Summary: Judgment paves the way for the Good News of Jesus Christ.

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(Advent 2010, Week #2)

Rev. 11:18-19

Sermon Objective: When Jesus comes – judgment follows. But, as we will see, judgment paves the way for the Good News of Christ’s salvation.

Supporting Scripture: Isaiah 11:1-5a; Luke 18:13-14; Romans 2:5-8, Romans 6:17-18; 2 Corinthians 5:21; 2 Thessalonians 1:3-10; Rev. 20


The word Advent means "coming" or "arrival." The focus of the entire season is the celebration of the birth of Jesus the Christ in his First Advent, and the anticipation of the return of Christ the King at his second.

It is that hope that once anticipated, and now anticipates anew, the reign of an Anointed One, a Messiah, who will bring peace and justice and righteousness to the world.

Part of that expectation also anticipates a judgment on sin and a calling of the world to accountability before God. We long for God to come and set the world right! Yet, as the prophet Amos warned, the expectation of a coming judgment at the "Day of the Lord" may not be the day of light that some might want, because the penetrating light of God’s judgment on sin will shine just as brightly on God’s people.

The exposure of our sin is intended and designed to prepare us to receive God’s pardon, mercy and grace. In turn we are prepared to worship and be in His presence. Advent, you see, brings us full circle.

Last week we discovered that an impact of Christ’s coming (whenever and wherever) is justice. This week we will discover that God’ s righteous judgment flows out His justice. Unger’s Bible Dictionary says, Justice “reveals the triumph of the righteous kingdom culminating in the final judgment.”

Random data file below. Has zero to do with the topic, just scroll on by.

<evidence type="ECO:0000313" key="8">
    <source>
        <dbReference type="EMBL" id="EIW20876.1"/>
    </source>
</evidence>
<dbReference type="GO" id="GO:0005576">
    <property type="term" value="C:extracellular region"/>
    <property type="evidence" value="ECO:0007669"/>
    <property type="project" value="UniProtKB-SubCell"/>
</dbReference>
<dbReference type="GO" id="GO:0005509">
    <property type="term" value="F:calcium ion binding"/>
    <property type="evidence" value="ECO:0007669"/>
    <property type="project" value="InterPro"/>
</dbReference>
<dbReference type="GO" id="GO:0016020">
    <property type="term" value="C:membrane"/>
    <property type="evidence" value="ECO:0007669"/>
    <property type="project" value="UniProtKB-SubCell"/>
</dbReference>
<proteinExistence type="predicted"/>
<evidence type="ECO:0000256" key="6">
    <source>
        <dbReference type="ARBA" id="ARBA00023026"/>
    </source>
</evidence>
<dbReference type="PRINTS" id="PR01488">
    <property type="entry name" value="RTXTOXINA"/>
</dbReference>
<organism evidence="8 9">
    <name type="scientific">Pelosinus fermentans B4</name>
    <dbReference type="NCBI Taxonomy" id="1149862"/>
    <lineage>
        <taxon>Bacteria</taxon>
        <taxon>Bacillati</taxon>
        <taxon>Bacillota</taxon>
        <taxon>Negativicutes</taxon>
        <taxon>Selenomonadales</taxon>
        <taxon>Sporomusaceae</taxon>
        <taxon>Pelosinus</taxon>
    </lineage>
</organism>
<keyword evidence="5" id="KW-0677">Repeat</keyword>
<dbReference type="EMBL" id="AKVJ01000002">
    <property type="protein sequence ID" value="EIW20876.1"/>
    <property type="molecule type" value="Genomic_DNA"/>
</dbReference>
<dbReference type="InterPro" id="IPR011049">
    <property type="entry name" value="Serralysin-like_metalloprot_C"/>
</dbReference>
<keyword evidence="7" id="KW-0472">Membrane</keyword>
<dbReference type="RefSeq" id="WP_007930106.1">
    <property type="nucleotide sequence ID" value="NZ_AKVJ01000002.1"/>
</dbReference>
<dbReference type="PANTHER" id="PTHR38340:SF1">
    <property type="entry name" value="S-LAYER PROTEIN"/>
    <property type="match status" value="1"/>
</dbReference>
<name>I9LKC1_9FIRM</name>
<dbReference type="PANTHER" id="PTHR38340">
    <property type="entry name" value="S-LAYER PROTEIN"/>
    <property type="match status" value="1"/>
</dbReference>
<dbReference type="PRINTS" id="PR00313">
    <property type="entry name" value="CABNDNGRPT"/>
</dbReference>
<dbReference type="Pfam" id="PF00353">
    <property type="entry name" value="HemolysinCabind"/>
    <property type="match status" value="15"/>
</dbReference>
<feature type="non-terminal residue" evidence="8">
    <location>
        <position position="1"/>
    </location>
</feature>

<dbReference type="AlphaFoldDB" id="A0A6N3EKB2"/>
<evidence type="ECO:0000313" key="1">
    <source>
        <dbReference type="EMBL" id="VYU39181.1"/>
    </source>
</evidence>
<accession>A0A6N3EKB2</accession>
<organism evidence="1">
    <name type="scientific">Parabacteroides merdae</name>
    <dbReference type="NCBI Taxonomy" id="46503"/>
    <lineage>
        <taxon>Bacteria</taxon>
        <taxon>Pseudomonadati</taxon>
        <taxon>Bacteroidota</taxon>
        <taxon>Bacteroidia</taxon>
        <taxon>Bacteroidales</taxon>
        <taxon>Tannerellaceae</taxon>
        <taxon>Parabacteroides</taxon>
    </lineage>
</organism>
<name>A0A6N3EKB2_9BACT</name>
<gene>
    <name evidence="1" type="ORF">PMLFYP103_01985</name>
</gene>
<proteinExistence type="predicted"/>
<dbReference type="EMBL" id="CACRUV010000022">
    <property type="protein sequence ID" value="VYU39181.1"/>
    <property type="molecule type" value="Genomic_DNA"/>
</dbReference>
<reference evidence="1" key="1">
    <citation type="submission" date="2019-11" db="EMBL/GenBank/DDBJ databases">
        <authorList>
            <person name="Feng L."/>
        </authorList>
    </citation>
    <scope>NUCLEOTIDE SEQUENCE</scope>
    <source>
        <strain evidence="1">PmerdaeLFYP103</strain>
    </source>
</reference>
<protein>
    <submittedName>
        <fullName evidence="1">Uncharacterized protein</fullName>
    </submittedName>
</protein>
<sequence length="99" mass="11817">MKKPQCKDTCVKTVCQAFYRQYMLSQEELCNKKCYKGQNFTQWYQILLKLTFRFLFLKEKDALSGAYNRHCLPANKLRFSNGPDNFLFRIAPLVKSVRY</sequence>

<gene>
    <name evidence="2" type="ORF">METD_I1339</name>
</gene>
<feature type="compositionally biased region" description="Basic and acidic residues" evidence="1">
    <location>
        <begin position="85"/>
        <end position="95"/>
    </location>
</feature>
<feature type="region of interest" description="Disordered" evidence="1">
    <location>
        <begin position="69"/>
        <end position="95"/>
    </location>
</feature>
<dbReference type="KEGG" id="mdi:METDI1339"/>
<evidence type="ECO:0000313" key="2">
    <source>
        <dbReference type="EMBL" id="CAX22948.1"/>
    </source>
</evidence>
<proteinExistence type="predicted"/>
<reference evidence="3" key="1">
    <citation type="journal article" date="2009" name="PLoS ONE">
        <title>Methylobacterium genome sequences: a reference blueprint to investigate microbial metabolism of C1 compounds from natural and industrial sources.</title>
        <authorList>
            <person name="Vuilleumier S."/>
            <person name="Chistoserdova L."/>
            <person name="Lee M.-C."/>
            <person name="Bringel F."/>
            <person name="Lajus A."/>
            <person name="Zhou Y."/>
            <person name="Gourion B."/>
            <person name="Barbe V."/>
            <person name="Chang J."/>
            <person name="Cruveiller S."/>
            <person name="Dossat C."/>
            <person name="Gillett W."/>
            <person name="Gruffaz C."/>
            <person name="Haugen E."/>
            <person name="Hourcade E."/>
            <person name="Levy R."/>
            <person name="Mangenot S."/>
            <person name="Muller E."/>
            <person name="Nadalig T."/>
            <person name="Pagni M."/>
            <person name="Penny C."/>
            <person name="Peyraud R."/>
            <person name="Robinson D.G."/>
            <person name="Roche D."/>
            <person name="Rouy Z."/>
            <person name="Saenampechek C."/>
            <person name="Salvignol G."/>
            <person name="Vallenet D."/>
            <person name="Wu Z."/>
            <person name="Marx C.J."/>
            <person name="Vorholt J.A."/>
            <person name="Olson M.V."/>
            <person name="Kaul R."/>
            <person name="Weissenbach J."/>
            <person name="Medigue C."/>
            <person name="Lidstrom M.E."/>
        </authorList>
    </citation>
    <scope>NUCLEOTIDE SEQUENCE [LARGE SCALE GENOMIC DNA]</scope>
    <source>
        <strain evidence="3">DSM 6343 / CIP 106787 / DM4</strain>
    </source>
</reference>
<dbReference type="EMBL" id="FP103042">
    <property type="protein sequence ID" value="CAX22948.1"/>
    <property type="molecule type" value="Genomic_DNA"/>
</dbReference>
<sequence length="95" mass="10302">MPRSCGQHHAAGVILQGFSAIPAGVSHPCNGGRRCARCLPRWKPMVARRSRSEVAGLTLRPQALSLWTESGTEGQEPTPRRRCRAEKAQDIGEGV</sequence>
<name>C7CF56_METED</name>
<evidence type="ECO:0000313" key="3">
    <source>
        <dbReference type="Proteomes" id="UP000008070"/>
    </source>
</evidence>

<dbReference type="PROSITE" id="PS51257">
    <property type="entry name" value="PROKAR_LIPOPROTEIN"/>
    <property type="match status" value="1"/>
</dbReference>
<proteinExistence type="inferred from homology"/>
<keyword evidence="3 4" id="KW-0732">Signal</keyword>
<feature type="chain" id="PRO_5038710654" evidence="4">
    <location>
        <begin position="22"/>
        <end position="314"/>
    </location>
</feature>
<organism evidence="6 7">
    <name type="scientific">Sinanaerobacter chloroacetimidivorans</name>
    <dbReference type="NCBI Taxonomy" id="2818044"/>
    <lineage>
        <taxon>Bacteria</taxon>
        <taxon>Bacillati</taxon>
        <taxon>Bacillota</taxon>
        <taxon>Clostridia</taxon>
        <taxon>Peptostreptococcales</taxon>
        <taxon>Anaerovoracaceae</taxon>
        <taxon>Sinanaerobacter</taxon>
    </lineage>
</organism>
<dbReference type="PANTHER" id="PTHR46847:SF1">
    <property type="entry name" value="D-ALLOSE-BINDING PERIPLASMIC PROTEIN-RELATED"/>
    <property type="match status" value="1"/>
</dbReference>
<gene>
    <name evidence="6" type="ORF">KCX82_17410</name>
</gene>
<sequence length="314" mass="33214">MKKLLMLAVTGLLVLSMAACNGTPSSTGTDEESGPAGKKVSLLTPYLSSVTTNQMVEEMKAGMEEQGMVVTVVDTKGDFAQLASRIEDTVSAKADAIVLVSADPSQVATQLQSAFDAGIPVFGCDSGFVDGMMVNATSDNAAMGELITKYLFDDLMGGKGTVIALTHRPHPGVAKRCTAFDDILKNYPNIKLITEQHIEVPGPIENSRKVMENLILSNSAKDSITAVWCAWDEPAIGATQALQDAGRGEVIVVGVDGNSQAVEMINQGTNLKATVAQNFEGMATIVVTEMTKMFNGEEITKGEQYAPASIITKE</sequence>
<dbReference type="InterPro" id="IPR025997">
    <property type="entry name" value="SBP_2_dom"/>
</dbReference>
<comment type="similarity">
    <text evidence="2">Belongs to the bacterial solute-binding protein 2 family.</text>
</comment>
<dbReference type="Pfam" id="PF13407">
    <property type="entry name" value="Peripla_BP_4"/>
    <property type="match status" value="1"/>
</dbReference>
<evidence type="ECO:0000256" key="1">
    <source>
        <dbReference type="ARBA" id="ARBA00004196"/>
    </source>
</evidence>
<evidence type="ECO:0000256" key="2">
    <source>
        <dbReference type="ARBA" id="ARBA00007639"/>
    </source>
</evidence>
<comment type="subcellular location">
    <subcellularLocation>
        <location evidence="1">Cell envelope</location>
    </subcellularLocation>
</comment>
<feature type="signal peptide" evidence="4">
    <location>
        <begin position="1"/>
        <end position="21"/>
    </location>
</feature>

When Jesus comes – judgment follows. But, as we will see judgment paves the way for the Good News … the Gospel.


Rev 11:18The nations were angry; and your wrath has come. The time has come for judging the dead, and for rewarding your servants the prophets and your saints and those who reverence your name, both small and great—and for destroying those who destroy the earth."

19Then God's temple in heaven was opened, and within his temple was seen the ark of his covenant. And there came flashes of lightning, rumblings, peals of thunder, an earthquake and a great hailstorm.


To begin with, there was judgment in the incarnation. The incarnation is a theological word that simply means “God in flesh.”

Why did God become a human being? As our Advent meditation suggested, any understanding of Christmas that does not revolve around Jesus death, burial and resurrection is mere sentimental drivel. Jesus became a human being … Jesus was born … to die.

Why was his death so important? Because death is the penalty for sin. From the very beginning God told humankind that violating His law (think: the apple in the garden) would mean “Ye shall surely die” (Genesis 2:17). Our rebellion places us in a position of hostility (ill-will or enmity) with God. And in order for us to be reconciled (our friendship restored) the sin must be paid for.

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